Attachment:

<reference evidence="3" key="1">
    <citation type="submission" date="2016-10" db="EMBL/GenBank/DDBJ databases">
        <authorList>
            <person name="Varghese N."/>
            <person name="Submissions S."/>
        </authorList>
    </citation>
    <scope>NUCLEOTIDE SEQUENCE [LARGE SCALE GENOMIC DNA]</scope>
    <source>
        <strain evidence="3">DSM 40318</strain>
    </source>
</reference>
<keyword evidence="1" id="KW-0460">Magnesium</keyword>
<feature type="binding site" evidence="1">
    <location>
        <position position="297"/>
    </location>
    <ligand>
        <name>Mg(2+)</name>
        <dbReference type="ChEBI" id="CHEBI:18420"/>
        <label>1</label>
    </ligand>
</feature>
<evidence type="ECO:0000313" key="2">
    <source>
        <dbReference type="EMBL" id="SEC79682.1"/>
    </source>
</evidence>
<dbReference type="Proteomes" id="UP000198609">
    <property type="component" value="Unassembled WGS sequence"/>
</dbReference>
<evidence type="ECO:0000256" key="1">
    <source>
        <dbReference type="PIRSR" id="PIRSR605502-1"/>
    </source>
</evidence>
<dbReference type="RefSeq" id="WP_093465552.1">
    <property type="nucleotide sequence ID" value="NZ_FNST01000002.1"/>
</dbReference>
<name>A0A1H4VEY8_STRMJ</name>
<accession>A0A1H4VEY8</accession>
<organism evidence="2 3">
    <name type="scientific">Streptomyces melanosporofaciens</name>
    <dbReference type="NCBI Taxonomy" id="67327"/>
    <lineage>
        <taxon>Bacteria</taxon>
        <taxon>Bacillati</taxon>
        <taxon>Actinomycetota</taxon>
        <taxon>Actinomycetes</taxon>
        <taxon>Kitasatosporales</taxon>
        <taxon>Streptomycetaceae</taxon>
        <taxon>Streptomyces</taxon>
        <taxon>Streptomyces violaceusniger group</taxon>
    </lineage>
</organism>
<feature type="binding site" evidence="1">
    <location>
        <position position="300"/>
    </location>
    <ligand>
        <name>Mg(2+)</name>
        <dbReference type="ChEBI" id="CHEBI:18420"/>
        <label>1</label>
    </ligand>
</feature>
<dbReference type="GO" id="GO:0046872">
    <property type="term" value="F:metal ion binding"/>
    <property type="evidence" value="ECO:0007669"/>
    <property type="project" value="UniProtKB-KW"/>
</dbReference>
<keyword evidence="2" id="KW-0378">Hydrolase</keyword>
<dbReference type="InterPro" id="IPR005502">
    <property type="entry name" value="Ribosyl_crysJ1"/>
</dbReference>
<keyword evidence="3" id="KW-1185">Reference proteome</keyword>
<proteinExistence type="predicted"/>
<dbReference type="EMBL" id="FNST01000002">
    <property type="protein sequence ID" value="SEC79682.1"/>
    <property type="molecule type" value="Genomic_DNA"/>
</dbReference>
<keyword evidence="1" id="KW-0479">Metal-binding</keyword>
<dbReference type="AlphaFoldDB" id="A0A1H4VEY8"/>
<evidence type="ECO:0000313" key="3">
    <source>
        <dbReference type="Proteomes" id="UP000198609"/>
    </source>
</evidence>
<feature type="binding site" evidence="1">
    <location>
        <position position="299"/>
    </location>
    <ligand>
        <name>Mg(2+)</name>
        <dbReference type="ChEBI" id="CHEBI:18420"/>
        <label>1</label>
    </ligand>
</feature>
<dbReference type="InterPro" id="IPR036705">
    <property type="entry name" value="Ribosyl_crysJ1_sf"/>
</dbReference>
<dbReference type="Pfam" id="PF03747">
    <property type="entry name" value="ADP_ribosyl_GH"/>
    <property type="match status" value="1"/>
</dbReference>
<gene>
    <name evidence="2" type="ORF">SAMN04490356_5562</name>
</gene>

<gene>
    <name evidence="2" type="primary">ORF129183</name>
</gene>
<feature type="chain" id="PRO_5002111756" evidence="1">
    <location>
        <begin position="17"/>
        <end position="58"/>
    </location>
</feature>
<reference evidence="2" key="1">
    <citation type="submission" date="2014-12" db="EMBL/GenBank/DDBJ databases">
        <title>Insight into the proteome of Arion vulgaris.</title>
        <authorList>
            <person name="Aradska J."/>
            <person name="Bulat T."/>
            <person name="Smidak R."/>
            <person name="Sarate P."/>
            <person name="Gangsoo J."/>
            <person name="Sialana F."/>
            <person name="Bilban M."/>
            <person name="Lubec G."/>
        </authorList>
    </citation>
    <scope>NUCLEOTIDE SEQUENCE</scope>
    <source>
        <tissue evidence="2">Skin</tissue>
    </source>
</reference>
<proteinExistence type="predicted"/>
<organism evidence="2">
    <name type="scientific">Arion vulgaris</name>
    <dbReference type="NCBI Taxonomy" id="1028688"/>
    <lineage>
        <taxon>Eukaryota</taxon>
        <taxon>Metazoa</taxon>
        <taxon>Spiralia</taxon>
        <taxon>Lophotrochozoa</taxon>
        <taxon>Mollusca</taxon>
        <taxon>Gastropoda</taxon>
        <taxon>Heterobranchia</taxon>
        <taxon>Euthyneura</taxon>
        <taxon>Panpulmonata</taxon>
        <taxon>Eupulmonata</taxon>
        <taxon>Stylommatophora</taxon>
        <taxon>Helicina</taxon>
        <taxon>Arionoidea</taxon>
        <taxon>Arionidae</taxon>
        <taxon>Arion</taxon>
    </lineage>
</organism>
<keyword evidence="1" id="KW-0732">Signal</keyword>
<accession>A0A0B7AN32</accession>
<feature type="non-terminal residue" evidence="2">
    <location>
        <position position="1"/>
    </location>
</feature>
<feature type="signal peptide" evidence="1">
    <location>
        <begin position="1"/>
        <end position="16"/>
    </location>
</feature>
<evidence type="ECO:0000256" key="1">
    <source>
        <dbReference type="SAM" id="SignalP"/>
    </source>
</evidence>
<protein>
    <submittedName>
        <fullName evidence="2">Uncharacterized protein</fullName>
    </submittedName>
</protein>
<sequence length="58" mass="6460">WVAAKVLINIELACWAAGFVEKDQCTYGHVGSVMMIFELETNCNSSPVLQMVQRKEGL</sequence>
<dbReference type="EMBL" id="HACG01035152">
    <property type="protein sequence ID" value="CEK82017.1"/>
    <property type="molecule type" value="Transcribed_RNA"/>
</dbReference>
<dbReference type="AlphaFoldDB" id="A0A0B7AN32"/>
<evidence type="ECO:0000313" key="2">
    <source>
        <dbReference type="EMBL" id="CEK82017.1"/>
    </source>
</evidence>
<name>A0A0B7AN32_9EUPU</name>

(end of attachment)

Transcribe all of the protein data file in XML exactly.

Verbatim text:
<reference evidence="3" key="1">
    <citation type="submission" date="2016-10" db="EMBL/GenBank/DDBJ databases">
        <authorList>
            <person name="Varghese N."/>
            <person name="Submissions S."/>
        </authorList>
    </citation>
    <scope>NUCLEOTIDE SEQUENCE [LARGE SCALE GENOMIC DNA]</scope>
    <source>
        <strain evidence="3">DSM 40318</strain>
    </source>
</reference>
<keyword evidence="1" id="KW-0460">Magnesium</keyword>
<feature type="binding site" evidence="1">
    <location>
        <position position="297"/>
    </location>
    <ligand>
        <name>Mg(2+)</name>
        <dbReference type="ChEBI" id="CHEBI:18420"/>
        <label>1</label>
    </ligand>
</feature>
<evidence type="ECO:0000313" key="2">
    <source>
        <dbReference type="EMBL" id="SEC79682.1"/>
    </source>
</evidence>
<dbReference type="Proteomes" id="UP000198609">
    <property type="component" value="Unassembled WGS sequence"/>
</dbReference>
<evidence type="ECO:0000256" key="1">
    <source>
        <dbReference type="PIRSR" id="PIRSR605502-1"/>
    </source>
</evidence>
<dbReference type="RefSeq" id="WP_093465552.1">
    <property type="nucleotide sequence ID" value="NZ_FNST01000002.1"/>
</dbReference>
<name>A0A1H4VEY8_STRMJ</name>
<accession>A0A1H4VEY8</accession>
<organism evidence="2 3">
    <name type="scientific">Streptomyces melanosporofaciens</name>
    <dbReference type="NCBI Taxonomy" id="67327"/>
    <lineage>
        <taxon>Bacteria</taxon>
        <taxon>Bacillati</taxon>
        <taxon>Actinomycetota</taxon>
        <taxon>Actinomycetes</taxon>
        <taxon>Kitasatosporales</taxon>
        <taxon>Streptomycetaceae</taxon>
        <taxon>Streptomyces</taxon>
        <taxon>Streptomyces violaceusniger group</taxon>
    </lineage>
</organism>
<feature type="binding site" evidence="1">
    <location>
        <position position="300"/>
    </location>
    <ligand>
        <name>Mg(2+)</name>
        <dbReference type="ChEBI" id="CHEBI:18420"/>
        <label>1</label>
    </ligand>
</feature>
<dbReference type="GO" id="GO:0046872">
    <property type="term" value="F:metal ion binding"/>
    <property type="evidence" value="ECO:0007669"/>
    <property type="project" value="UniProtKB-KW"/>
</dbReference>
<keyword evidence="2" id="KW-0378">Hydrolase</keyword>
<dbReference type="InterPro" id="IPR005502">
    <property type="entry name" value="Ribosyl_crysJ1"/>
</dbReference>
<keyword evidence="3" id="KW-1185">Reference proteome</keyword>
<proteinExistence type="predicted"/>
<dbReference type="EMBL" id="FNST01000002">
    <property type="protein sequence ID" value="SEC79682.1"/>
    <property type="molecule type" value="Genomic_DNA"/>
</dbReference>
<keyword evidence="1" id="KW-0479">Metal-binding</keyword>
<dbReference type="AlphaFoldDB" id="A0A1H4VEY8"/>
<evidence type="ECO:0000313" key="3">
    <source>
        <dbReference type="Proteomes" id="UP000198609"/>
    </source>
</evidence>
<feature type="binding site" evidence="1">
    <location>
        <position position="299"/>
    </location>
    <ligand>
        <name>Mg(2+)</name>
        <dbReference type="ChEBI" id="CHEBI:18420"/>
        <label>1</label>
    </ligand>
</feature>
<dbReference type="InterPro" id="IPR036705">
    <property type="entry name" value="Ribosyl_crysJ1_sf"/>
</dbReference>
<dbReference type="Pfam" id="PF03747">
    <property type="entry name" value="ADP_ribosyl_GH"/>
    <property type="match status" value="1"/>
</dbReference>
<gene>
    <name evidence="2" type="ORF">SAMN04490356_5562</name>
</gene>

<gene>
    <name evidence="2" type="primary">ORF129183</name>
</gene>
<feature type="chain" id="PRO_5002111756" evidence="1">
    <location>
        <begin position="17"/>
        <end position="58"/>
    </location>
</feature>
<reference evidence="2" key="1">
    <citation type="submission" date="2014-12" db="EMBL/GenBank/DDBJ databases">
        <title>Insight into the proteome of Arion vulgaris.</title>
        <authorList>
            <person name="Aradska J."/>
            <person name="Bulat T."/>
            <person name="Smidak R."/>
            <person name="Sarate P."/>
            <person name="Gangsoo J."/>
            <person name="Sialana F."/>
            <person name="Bilban M."/>
            <person name="Lubec G."/>
        </authorList>
    </citation>
    <scope>NUCLEOTIDE SEQUENCE</scope>
    <source>
        <tissue evidence="2">Skin</tissue>
    </source>
</reference>
<proteinExistence type="predicted"/>
<organism evidence="2">
    <name type="scientific">Arion vulgaris</name>
    <dbReference type="NCBI Taxonomy" id="1028688"/>
    <lineage>
        <taxon>Eukaryota</taxon>
        <taxon>Metazoa</taxon>
        <taxon>Spiralia</taxon>
        <taxon>Lophotrochozoa</taxon>
        <taxon>Mollusca</taxon>
        <taxon>Gastropoda</taxon>
        <taxon>Heterobranchia</taxon>
        <taxon>Euthyneura</taxon>
        <taxon>Panpulmonata</taxon>
        <taxon>Eupulmonata</taxon>
        <taxon>Stylommatophora</taxon>
        <taxon>Helicina</taxon>
        <taxon>Arionoidea</taxon>
        <taxon>Arionidae</taxon>
        <taxon>Arion</taxon>
    </lineage>
</organism>
<keyword evidence="1" id="KW-0732">Signal</keyword>
<accession>A0A0B7AN32</accession>
<feature type="non-terminal residue" evidence="2">
    <location>
        <position position="1"/>
    </location>
</feature>
<feature type="signal peptide" evidence="1">
    <location>
        <begin position="1"/>
        <end position="16"/>
    </location>
</feature>
<evidence type="ECO:0000256" key="1">
    <source>
        <dbReference type="SAM" id="SignalP"/>
    </source>
</evidence>
<protein>
    <submittedName>
        <fullName evidence="2">Uncharacterized protein</fullName>
    </submittedName>
</protein>
<sequence length="58" mass="6460">WVAAKVLINIELACWAAGFVEKDQCTYGHVGSVMMIFELETNCNSSPVLQMVQRKEGL</sequence>
<dbReference type="EMBL" id="HACG01035152">
    <property type="protein sequence ID" value="CEK82017.1"/>
    <property type="molecule type" value="Transcribed_RNA"/>
</dbReference>
<dbReference type="AlphaFoldDB" id="A0A0B7AN32"/>
<evidence type="ECO:0000313" key="2">
    <source>
        <dbReference type="EMBL" id="CEK82017.1"/>
    </source>
</evidence>
<name>A0A0B7AN32_9EUPU</name>